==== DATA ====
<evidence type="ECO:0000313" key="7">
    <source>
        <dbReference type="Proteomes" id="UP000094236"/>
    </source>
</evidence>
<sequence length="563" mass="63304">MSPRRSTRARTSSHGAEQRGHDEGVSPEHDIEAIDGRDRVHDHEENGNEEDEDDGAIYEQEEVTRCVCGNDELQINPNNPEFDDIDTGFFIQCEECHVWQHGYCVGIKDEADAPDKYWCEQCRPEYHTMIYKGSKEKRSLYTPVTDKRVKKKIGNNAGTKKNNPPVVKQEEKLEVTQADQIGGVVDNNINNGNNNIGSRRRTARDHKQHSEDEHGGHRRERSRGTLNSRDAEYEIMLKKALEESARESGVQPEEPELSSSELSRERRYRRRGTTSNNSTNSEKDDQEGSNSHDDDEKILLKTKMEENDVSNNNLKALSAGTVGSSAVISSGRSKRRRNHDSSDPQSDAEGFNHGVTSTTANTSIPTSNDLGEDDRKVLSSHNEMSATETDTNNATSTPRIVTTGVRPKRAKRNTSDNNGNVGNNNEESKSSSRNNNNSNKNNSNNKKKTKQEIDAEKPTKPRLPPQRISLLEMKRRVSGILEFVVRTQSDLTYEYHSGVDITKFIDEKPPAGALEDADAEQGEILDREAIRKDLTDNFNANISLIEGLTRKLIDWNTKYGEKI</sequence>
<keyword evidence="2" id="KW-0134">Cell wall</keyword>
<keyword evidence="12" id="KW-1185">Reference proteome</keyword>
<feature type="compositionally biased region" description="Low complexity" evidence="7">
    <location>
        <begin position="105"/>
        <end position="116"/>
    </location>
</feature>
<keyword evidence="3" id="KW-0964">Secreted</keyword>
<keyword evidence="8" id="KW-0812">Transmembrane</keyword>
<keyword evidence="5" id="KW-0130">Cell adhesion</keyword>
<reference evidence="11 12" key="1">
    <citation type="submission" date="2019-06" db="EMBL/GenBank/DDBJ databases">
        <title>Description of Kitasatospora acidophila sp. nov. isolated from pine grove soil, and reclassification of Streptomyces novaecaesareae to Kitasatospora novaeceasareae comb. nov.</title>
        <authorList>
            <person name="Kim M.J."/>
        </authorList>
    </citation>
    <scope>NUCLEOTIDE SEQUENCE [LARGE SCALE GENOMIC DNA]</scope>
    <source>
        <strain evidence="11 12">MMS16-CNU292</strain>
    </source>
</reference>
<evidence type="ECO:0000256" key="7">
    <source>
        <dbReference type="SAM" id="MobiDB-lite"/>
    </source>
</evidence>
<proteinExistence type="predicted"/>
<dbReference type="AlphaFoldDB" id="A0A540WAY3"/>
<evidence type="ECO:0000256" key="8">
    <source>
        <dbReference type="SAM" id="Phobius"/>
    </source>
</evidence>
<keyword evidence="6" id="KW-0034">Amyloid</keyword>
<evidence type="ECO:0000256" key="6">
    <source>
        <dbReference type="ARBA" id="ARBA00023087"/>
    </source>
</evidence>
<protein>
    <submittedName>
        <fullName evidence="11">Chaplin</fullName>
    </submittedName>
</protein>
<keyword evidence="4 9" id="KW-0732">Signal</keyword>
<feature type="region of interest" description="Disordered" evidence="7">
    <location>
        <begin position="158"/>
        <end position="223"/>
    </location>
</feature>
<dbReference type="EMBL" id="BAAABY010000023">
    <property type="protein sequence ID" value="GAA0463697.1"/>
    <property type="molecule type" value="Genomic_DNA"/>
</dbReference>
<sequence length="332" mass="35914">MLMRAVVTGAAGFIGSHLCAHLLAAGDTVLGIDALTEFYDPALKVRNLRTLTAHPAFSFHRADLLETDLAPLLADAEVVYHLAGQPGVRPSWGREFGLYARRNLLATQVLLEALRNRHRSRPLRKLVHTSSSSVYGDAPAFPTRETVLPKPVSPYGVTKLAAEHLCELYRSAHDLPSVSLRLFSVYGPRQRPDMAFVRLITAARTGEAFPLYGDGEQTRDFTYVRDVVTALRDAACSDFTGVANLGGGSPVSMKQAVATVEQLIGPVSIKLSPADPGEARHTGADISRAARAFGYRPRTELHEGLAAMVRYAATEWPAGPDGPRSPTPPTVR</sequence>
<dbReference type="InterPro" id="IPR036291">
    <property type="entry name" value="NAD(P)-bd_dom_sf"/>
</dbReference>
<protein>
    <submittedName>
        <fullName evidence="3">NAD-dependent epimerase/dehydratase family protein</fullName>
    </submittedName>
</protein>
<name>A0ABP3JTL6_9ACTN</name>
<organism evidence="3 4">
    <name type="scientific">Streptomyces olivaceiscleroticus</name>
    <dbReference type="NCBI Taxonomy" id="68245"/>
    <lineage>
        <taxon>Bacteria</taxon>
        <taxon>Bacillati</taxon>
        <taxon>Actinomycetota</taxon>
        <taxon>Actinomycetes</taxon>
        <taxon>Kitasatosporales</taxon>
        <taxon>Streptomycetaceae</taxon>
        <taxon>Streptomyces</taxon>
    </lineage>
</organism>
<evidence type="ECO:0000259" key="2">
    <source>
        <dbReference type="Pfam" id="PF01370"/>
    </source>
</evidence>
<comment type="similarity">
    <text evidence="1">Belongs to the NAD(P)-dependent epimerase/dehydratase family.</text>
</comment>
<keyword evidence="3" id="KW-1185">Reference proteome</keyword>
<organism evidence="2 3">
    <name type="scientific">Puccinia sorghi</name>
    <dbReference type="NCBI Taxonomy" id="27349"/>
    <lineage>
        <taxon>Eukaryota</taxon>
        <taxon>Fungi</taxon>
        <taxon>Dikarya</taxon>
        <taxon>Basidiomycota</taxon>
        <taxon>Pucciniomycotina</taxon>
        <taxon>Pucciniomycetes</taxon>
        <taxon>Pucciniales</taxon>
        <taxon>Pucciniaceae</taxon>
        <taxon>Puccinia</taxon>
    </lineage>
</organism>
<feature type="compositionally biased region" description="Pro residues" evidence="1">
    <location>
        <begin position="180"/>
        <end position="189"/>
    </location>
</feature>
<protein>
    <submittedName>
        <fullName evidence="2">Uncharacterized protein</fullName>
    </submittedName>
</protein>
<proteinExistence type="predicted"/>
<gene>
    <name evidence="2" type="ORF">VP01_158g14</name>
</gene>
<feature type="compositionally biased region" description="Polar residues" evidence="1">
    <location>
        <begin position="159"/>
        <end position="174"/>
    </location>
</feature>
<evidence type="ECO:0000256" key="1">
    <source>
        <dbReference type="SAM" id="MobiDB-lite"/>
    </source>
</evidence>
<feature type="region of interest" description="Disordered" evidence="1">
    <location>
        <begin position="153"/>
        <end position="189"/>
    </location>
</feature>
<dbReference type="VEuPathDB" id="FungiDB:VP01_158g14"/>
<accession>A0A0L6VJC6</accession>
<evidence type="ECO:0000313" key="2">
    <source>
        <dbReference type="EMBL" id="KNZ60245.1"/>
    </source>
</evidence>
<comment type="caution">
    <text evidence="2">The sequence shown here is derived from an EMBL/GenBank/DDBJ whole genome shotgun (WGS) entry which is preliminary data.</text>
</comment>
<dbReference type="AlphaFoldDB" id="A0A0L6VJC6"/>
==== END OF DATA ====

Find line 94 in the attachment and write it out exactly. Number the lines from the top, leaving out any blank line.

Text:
</comment>